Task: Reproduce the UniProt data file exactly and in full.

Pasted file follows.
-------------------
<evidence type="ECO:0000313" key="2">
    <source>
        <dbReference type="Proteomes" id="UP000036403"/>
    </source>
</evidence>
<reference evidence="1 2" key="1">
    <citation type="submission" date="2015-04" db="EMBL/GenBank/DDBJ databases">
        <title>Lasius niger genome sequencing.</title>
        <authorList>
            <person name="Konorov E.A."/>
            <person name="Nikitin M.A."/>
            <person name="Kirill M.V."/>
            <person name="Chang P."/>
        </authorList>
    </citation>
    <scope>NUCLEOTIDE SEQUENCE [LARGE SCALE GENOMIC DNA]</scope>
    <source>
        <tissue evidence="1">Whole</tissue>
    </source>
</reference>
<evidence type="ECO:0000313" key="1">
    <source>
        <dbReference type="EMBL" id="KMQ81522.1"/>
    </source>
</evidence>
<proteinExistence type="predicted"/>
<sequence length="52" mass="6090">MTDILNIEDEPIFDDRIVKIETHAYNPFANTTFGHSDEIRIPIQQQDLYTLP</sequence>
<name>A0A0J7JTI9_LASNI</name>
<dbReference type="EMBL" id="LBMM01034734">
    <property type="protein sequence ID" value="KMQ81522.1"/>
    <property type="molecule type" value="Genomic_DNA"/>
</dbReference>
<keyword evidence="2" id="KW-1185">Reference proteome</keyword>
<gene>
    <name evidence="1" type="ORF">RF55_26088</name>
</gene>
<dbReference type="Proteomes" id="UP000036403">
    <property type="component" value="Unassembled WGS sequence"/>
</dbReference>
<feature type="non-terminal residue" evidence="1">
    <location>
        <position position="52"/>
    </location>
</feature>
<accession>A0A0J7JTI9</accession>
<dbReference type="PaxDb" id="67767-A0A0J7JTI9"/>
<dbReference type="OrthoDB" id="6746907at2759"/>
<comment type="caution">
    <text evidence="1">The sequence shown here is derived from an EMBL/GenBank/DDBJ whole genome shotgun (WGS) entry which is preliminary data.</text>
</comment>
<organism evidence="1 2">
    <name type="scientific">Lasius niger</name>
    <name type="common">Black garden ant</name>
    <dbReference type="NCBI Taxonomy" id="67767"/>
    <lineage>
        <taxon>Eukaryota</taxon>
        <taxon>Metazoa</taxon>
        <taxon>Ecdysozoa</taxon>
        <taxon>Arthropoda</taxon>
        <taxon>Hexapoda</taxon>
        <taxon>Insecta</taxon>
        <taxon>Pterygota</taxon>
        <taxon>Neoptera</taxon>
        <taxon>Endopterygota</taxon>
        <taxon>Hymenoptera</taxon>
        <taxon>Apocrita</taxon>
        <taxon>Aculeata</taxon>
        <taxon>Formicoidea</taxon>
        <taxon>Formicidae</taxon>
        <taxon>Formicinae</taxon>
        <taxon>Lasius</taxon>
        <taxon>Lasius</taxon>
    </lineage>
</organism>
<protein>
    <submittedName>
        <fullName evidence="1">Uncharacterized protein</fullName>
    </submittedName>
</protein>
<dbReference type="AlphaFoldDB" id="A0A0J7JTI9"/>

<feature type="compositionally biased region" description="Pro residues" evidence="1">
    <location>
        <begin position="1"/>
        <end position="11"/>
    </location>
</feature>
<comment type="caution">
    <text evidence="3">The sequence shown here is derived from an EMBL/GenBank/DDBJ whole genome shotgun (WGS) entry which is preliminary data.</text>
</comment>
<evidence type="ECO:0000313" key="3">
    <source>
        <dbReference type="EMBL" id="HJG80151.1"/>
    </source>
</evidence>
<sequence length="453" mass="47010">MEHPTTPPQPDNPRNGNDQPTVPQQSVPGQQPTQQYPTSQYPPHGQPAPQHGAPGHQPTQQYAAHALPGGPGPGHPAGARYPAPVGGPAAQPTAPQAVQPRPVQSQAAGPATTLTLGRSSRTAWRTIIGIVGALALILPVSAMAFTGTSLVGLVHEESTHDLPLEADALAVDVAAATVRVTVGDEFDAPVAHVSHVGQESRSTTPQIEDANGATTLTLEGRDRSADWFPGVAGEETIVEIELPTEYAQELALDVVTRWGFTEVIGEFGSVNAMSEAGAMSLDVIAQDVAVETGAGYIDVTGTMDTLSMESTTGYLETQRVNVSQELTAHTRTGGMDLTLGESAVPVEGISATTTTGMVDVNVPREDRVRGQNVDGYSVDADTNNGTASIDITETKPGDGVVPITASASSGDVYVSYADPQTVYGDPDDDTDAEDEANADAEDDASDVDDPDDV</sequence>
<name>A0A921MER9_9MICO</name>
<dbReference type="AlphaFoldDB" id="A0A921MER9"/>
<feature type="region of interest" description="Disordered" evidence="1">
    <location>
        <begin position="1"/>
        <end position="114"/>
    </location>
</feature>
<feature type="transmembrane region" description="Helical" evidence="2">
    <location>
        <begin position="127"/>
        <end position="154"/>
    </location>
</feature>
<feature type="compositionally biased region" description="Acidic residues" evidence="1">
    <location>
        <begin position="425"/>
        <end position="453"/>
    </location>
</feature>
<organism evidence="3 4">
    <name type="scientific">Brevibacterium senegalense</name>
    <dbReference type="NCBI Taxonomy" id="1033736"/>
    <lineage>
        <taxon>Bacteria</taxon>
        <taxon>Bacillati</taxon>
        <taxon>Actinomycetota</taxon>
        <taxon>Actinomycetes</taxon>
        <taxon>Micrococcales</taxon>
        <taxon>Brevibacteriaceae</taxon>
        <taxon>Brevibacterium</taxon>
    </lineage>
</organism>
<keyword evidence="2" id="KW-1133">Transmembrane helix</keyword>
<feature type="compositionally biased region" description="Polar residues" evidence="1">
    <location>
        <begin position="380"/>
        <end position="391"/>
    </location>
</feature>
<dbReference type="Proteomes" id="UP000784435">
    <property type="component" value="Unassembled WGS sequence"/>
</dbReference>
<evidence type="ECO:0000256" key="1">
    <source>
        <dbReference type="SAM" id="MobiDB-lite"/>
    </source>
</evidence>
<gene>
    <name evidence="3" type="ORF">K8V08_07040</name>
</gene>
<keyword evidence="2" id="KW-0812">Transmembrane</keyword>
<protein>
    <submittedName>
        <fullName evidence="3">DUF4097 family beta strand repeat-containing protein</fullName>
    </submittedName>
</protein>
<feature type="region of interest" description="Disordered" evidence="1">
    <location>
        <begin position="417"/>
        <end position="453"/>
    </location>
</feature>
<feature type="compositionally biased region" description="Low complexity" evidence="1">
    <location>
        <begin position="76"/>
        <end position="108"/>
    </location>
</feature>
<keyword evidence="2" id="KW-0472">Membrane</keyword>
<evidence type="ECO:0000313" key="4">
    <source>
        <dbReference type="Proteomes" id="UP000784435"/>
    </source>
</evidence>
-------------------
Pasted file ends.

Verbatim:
<evidence type="ECO:0000313" key="2">
    <source>
        <dbReference type="Proteomes" id="UP000036403"/>
    </source>
</evidence>
<reference evidence="1 2" key="1">
    <citation type="submission" date="2015-04" db="EMBL/GenBank/DDBJ databases">
        <title>Lasius niger genome sequencing.</title>
        <authorList>
            <person name="Konorov E.A."/>
            <person name="Nikitin M.A."/>
            <person name="Kirill M.V."/>
            <person name="Chang P."/>
        </authorList>
    </citation>
    <scope>NUCLEOTIDE SEQUENCE [LARGE SCALE GENOMIC DNA]</scope>
    <source>
        <tissue evidence="1">Whole</tissue>
    </source>
</reference>
<evidence type="ECO:0000313" key="1">
    <source>
        <dbReference type="EMBL" id="KMQ81522.1"/>
    </source>
</evidence>
<proteinExistence type="predicted"/>
<sequence length="52" mass="6090">MTDILNIEDEPIFDDRIVKIETHAYNPFANTTFGHSDEIRIPIQQQDLYTLP</sequence>
<name>A0A0J7JTI9_LASNI</name>
<dbReference type="EMBL" id="LBMM01034734">
    <property type="protein sequence ID" value="KMQ81522.1"/>
    <property type="molecule type" value="Genomic_DNA"/>
</dbReference>
<keyword evidence="2" id="KW-1185">Reference proteome</keyword>
<gene>
    <name evidence="1" type="ORF">RF55_26088</name>
</gene>
<dbReference type="Proteomes" id="UP000036403">
    <property type="component" value="Unassembled WGS sequence"/>
</dbReference>
<feature type="non-terminal residue" evidence="1">
    <location>
        <position position="52"/>
    </location>
</feature>
<accession>A0A0J7JTI9</accession>
<dbReference type="PaxDb" id="67767-A0A0J7JTI9"/>
<dbReference type="OrthoDB" id="6746907at2759"/>
<comment type="caution">
    <text evidence="1">The sequence shown here is derived from an EMBL/GenBank/DDBJ whole genome shotgun (WGS) entry which is preliminary data.</text>
</comment>
<organism evidence="1 2">
    <name type="scientific">Lasius niger</name>
    <name type="common">Black garden ant</name>
    <dbReference type="NCBI Taxonomy" id="67767"/>
    <lineage>
        <taxon>Eukaryota</taxon>
        <taxon>Metazoa</taxon>
        <taxon>Ecdysozoa</taxon>
        <taxon>Arthropoda</taxon>
        <taxon>Hexapoda</taxon>
        <taxon>Insecta</taxon>
        <taxon>Pterygota</taxon>
        <taxon>Neoptera</taxon>
        <taxon>Endopterygota</taxon>
        <taxon>Hymenoptera</taxon>
        <taxon>Apocrita</taxon>
        <taxon>Aculeata</taxon>
        <taxon>Formicoidea</taxon>
        <taxon>Formicidae</taxon>
        <taxon>Formicinae</taxon>
        <taxon>Lasius</taxon>
        <taxon>Lasius</taxon>
    </lineage>
</organism>
<protein>
    <submittedName>
        <fullName evidence="1">Uncharacterized protein</fullName>
    </submittedName>
</protein>
<dbReference type="AlphaFoldDB" id="A0A0J7JTI9"/>

<feature type="compositionally biased region" description="Pro residues" evidence="1">
    <location>
        <begin position="1"/>
        <end position="11"/>
    </location>
</feature>
<comment type="caution">
    <text evidence="3">The sequence shown here is derived from an EMBL/GenBank/DDBJ whole genome shotgun (WGS) entry which is preliminary data.</text>
</comment>
<evidence type="ECO:0000313" key="3">
    <source>
        <dbReference type="EMBL" id="HJG80151.1"/>
    </source>
</evidence>
<sequence length="453" mass="47010">MEHPTTPPQPDNPRNGNDQPTVPQQSVPGQQPTQQYPTSQYPPHGQPAPQHGAPGHQPTQQYAAHALPGGPGPGHPAGARYPAPVGGPAAQPTAPQAVQPRPVQSQAAGPATTLTLGRSSRTAWRTIIGIVGALALILPVSAMAFTGTSLVGLVHEESTHDLPLEADALAVDVAAATVRVTVGDEFDAPVAHVSHVGQESRSTTPQIEDANGATTLTLEGRDRSADWFPGVAGEETIVEIELPTEYAQELALDVVTRWGFTEVIGEFGSVNAMSEAGAMSLDVIAQDVAVETGAGYIDVTGTMDTLSMESTTGYLETQRVNVSQELTAHTRTGGMDLTLGESAVPVEGISATTTTGMVDVNVPREDRVRGQNVDGYSVDADTNNGTASIDITETKPGDGVVPITASASSGDVYVSYADPQTVYGDPDDDTDAEDEANADAEDDASDVDDPDDV</sequence>
<name>A0A921MER9_9MICO</name>
<dbReference type="AlphaFoldDB" id="A0A921MER9"/>
<feature type="region of interest" description="Disordered" evidence="1">
    <location>
        <begin position="1"/>
        <end position="114"/>
    </location>
</feature>
<feature type="transmembrane region" description="Helical" evidence="2">
    <location>
        <begin position="127"/>
        <end position="154"/>
    </location>
</feature>
<feature type="compositionally biased region" description="Acidic residues" evidence="1">
    <location>
        <begin position="425"/>
        <end position="453"/>
    </location>
</feature>
<organism evidence="3 4">
    <name type="scientific">Brevibacterium senegalense</name>
    <dbReference type="NCBI Taxonomy" id="1033736"/>
    <lineage>
        <taxon>Bacteria</taxon>
        <taxon>Bacillati</taxon>
        <taxon>Actinomycetota</taxon>
        <taxon>Actinomycetes</taxon>
        <taxon>Micrococcales</taxon>
        <taxon>Brevibacteriaceae</taxon>
        <taxon>Brevibacterium</taxon>
    </lineage>
</organism>
<keyword evidence="2" id="KW-1133">Transmembrane helix</keyword>
<feature type="compositionally biased region" description="Polar residues" evidence="1">
    <location>
        <begin position="380"/>
        <end position="391"/>
    </location>
</feature>
<dbReference type="Proteomes" id="UP000784435">
    <property type="component" value="Unassembled WGS sequence"/>
</dbReference>
<evidence type="ECO:0000256" key="1">
    <source>
        <dbReference type="SAM" id="MobiDB-lite"/>
    </source>
</evidence>
<gene>
    <name evidence="3" type="ORF">K8V08_07040</name>
</gene>
<keyword evidence="2" id="KW-0812">Transmembrane</keyword>
<protein>
    <submittedName>
        <fullName evidence="3">DUF4097 family beta strand repeat-containing protein</fullName>
    </submittedName>
</protein>
<feature type="region of interest" description="Disordered" evidence="1">
    <location>
        <begin position="417"/>
        <end position="453"/>
    </location>
</feature>
<feature type="compositionally biased region" description="Low complexity" evidence="1">
    <location>
        <begin position="76"/>
        <end position="108"/>
    </location>
</feature>
<keyword evidence="2" id="KW-0472">Membrane</keyword>
<evidence type="ECO:0000313" key="4">
    <source>
        <dbReference type="Proteomes" id="UP000784435"/>
    </source>
</evidence>